RAF No 18 Squadron emblem

RAF No.1435 Squadron

Motto: None and No Badge Authorised later "Defend the right" while the motto of the Falkland Islands is "Desire the right"

No.1435 Squadron was formed as a defensive fighter squadron on Malta, before becoming a fighter-bomber squadron operating over Italy and the Balkans.

The squadron's unusual designation was originally an unofficial one. A night fighter flight had been operating on Malta as No.1435 Flight. Soon after this was disbanded a new day fighter Spitfire flight began operations (23 July 1942), using pilots and aircraft from No.603 Squadron. The flight soon expanded to squadron size, and was unofficially given the title No.1435 Squadron. Rather unusually this unofficial designation was later approved by the Air Ministry and was used for the rest of the squadron's existence.

During 1942 the squadron served as a defensive fighter squadron helping protect Malta. In January 1943 it became a fighter-bomber squadron, and went onto the offensive, flying sweeps across Sicily.

In October 1943 the squadron moved to the mainland of Italy and joined the Balkan Air Force. The squadron was based in southern Italy and helped provide local air defence as well as flying ground attack missions in Albania and Yugoslavia, supporting local partisans. In September 1944 a detachment even moved onto the island of Vis in the Adriatic, remaining there until April 1945.

In February 1945 the main part of the squadron moved north to Falconara to remain within range of the front line in Italy, and from then until late April took part in the final battles of the Italian campaign. It was withdrawn in April 1945 and disbanded on 9 May 1945.


In November 1988, when 23 Squadron converted to the Tornado, 1435 Flight was revived, equipped with four McDonnell Douglas Phantom FGR.2s. After No. 23 Squadron's disbandment at RAF Mount Pleasant, the mission and equipment were transferred to No. 1435 Flight, flying the Panavia Tornado F.3 and later the Eurofighter Typhoon.

The aircraft are permanently based in the islands, while the aircrew from the UK are cycled through No. 1435 Flight, with the only limitation being the necessary weather flying qualifications. While there they provide a 365 day, 24 hour alert. The Flight has maintained its Maltese connections, with its aircraft sporting the Maltese cross. The practice of naming the four-aircraft presence on the islands has also been maintained: they are called Faith, Hope and Charity, after the legendary three Gloster Sea Gladiators that once defended Malta, and Desperation. Desperation was added to the three traditional names when Phantoms entered service in the Falklands and the flight was revived in 1988. Faith, Hope and Charity fly operationally, with Desperation appropriately in reserve. On their retirement in 1992, one of the Phantoms was placed as the gate guardian at Mount Pleasant. The Phantoms were replaced by four Tornado F.3s. The four Tornados remained in active service until they were replaced in their turn by the Eurofighter Typhoon FGR4 in September 2009.[6] Although the unit's new aircraft do not have the traditional names applied, the four aircraft have tailcodes that match (F, H, C, D).

No. 1435 Flight is a Eurofighter Typhoon unit of the Royal Air Force, based at RAF Mount Pleasant, providing air defence for the Falkland Islands, South Georgia and the South Sandwich Islands. The squadron goes by the motto of "Defend the right" while the motto of the Falkland Islands is "Desire the right".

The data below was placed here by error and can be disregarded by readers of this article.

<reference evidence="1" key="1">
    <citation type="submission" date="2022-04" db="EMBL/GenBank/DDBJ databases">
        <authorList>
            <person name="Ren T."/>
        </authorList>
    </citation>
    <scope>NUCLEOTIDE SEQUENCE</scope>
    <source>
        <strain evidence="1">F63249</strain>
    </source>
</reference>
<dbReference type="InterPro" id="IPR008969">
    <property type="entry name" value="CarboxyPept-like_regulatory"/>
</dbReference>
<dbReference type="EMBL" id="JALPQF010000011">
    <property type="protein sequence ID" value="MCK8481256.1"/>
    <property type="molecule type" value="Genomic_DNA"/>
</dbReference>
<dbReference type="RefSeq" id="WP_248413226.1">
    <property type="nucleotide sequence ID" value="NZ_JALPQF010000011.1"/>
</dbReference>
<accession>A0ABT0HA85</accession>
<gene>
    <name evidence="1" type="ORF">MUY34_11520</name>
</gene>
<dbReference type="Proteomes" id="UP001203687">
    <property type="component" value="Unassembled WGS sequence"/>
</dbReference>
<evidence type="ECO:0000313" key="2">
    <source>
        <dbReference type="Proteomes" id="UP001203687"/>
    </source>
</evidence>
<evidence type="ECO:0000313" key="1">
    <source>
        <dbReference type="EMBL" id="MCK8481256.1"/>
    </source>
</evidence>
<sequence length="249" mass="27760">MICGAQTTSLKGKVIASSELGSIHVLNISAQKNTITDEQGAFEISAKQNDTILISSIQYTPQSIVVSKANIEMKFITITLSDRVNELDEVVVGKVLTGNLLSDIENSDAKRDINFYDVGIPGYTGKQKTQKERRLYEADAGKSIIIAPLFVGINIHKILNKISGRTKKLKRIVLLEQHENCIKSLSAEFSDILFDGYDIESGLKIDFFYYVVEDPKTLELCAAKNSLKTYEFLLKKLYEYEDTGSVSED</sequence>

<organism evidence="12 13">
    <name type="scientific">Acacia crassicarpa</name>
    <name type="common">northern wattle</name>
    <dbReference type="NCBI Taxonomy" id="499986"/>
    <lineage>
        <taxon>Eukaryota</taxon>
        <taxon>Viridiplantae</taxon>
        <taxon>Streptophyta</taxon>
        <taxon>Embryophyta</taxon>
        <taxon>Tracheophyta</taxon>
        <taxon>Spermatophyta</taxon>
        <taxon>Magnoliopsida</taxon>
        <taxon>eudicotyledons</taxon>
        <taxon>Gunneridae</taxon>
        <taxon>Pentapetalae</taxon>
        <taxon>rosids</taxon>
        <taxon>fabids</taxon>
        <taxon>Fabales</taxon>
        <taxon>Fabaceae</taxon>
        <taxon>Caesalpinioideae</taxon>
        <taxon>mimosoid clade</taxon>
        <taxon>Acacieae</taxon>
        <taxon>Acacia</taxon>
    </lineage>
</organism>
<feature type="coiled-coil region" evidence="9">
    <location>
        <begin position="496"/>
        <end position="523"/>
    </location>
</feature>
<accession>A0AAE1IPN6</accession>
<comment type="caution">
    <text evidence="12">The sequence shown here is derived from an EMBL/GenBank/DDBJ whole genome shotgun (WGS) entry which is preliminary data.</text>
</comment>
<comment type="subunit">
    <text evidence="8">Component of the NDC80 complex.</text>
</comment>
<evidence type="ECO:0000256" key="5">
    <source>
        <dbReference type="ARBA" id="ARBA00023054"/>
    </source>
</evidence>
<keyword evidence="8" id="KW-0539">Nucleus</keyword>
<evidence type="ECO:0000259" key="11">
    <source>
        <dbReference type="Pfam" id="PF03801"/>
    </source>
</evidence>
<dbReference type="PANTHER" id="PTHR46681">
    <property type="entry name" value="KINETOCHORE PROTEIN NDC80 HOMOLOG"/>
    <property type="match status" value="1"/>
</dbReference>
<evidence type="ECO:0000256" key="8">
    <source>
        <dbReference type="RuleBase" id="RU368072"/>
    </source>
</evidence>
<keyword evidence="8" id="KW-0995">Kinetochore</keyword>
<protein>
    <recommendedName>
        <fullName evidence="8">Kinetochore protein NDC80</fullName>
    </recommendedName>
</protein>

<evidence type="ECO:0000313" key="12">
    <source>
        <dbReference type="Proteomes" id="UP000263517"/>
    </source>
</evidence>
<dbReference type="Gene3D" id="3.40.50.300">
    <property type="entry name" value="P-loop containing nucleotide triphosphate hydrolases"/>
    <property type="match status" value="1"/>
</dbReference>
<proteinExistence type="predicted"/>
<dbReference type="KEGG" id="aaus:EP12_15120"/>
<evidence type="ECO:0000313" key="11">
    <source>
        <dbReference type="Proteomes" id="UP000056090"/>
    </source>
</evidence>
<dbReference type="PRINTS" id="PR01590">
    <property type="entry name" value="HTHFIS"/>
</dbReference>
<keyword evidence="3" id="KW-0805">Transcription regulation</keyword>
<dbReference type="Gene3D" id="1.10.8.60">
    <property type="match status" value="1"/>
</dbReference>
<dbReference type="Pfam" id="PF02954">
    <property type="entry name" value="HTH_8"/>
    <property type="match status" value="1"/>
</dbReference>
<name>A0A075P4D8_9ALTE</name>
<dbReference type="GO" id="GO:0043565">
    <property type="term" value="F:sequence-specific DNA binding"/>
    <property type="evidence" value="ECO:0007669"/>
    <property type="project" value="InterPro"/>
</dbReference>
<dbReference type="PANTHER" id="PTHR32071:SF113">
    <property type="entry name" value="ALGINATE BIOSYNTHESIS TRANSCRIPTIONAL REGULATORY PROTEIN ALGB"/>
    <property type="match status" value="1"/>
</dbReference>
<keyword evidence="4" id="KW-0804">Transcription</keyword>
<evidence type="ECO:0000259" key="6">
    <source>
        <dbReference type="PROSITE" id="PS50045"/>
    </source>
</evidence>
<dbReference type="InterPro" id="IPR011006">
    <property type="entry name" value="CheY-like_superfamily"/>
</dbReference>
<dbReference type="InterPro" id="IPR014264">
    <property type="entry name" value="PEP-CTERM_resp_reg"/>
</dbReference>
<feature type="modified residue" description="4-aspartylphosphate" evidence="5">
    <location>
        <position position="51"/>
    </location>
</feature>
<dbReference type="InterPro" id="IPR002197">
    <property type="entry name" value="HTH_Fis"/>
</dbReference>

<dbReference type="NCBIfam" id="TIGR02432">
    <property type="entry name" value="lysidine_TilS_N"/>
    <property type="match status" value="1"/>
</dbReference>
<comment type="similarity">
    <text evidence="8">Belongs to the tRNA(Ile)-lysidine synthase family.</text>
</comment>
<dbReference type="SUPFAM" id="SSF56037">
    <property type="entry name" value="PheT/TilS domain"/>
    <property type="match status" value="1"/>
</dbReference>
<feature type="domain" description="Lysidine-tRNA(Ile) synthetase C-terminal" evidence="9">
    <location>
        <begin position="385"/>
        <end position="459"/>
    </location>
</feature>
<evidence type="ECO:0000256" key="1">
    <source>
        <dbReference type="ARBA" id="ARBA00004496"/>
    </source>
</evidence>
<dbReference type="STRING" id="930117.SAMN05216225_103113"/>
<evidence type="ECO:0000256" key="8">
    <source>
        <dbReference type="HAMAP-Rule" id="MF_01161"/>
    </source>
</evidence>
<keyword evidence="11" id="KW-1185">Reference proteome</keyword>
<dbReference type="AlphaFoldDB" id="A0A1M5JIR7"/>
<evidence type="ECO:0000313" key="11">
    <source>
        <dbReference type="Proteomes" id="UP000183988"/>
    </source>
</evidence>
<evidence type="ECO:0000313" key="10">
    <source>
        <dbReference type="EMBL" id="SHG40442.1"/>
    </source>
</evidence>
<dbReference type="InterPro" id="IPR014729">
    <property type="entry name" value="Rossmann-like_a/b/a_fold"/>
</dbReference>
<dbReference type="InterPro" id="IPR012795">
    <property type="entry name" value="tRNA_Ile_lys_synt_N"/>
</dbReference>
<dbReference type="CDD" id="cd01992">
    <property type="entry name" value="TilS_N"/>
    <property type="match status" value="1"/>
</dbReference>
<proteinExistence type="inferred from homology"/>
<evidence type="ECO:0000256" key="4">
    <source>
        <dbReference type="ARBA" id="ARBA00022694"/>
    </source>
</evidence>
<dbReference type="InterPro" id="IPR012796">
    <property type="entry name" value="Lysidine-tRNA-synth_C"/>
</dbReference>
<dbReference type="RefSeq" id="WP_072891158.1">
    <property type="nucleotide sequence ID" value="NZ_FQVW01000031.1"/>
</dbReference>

During the Second World War, No. 1435 Flight was a nightfighter unit on Malta subsequently raised to squadron status becoming the only RAF flying squadron to be given a four digit number.


August 1942-November 1943: Supermarine Spitfire VB and VC
March 1943-April 1945: Supermarine Spitfire IX
May-September 1944: Supermarine Spitfire VB


August 1942-October 1943: Luqa
October-November 1943: Grottaglie
November 1943-May 1944: Brindisi
May-June 1944: Grottaglie
June-July 1944: Brindisi
July 1944-February 1945: Grottaglie
February-April 1945: Falconara
April-May 1945: Gragnano

Squadron Codes: V


1942: Defence fighter duties, Malta
1943-October 1943: Fighter-bomber squadron, Sicily
October 1943-February 1945: Fighter-bomber squadron Balkan Air Force
February 1945-May 1945: Fighter-bomber squadron, Northern Italy

Part of October 1943-February 1945: Balkan Air Force

From To Aircraft Variant
December 1941 June 1942 Mks.IIb, IIc
August 1942 April 1945 Mk.I
November 1988 1992 McDonnell Phantom II FGR.2
1992 September 2009 Panavia Tornado F.3
September 2009 Present Eurofighter Typhoon FGR.4


  • Flintham, Vic and Andrew Thomas. Combat Codes: A full explanation and listing of British, Commonwealth and Allied air force unit codes since 1938. Shrewsbury, Shropshire, UK: Airlife Publishing Ltd., 2003. ISBN 1-84037-281-8.
  • Halley, James J. The Squadrons of the Royal Air Force & Commonwealth 1918-1988. Tonbridge, Kent, UK: Air Britain (Historians) Ltd., 1988. ISBN 0-85130-164-9.
  • Jefford, Wing Commander C.G., MBE, BA, RAF(Retd.). RAF Squadrons, a Comprehensive record of the Movement and Equipment of all RAF Squadrons and their Antecedents since 1912. Shrewsbury, Shropshire, UK: Airlife Publishing, 1988 (second edition 2001). ISBN 1-85310-053-6.
  • Lake, Alan. Flying Units of the RAF. Shrewsbury, Shropshire, UK: Airlife Publishing Ltd., 1999. ISBN 1-84037-086-6.
  • Rawlings, John D.R. Fighter Squadrons of the RAF and their Aircraft. London: Macdonald & Jane's (Publishers) Ltd., 1969 (2nd edition 1976, reprinted 1978). ISBN 0-354-01028-X.
  • No 671 - 1435 Squadron Histories. RAFWEB Air of Authority - A History of RAF Organisation.
Email me to book a reading!

This webpage was updated 30th June 2023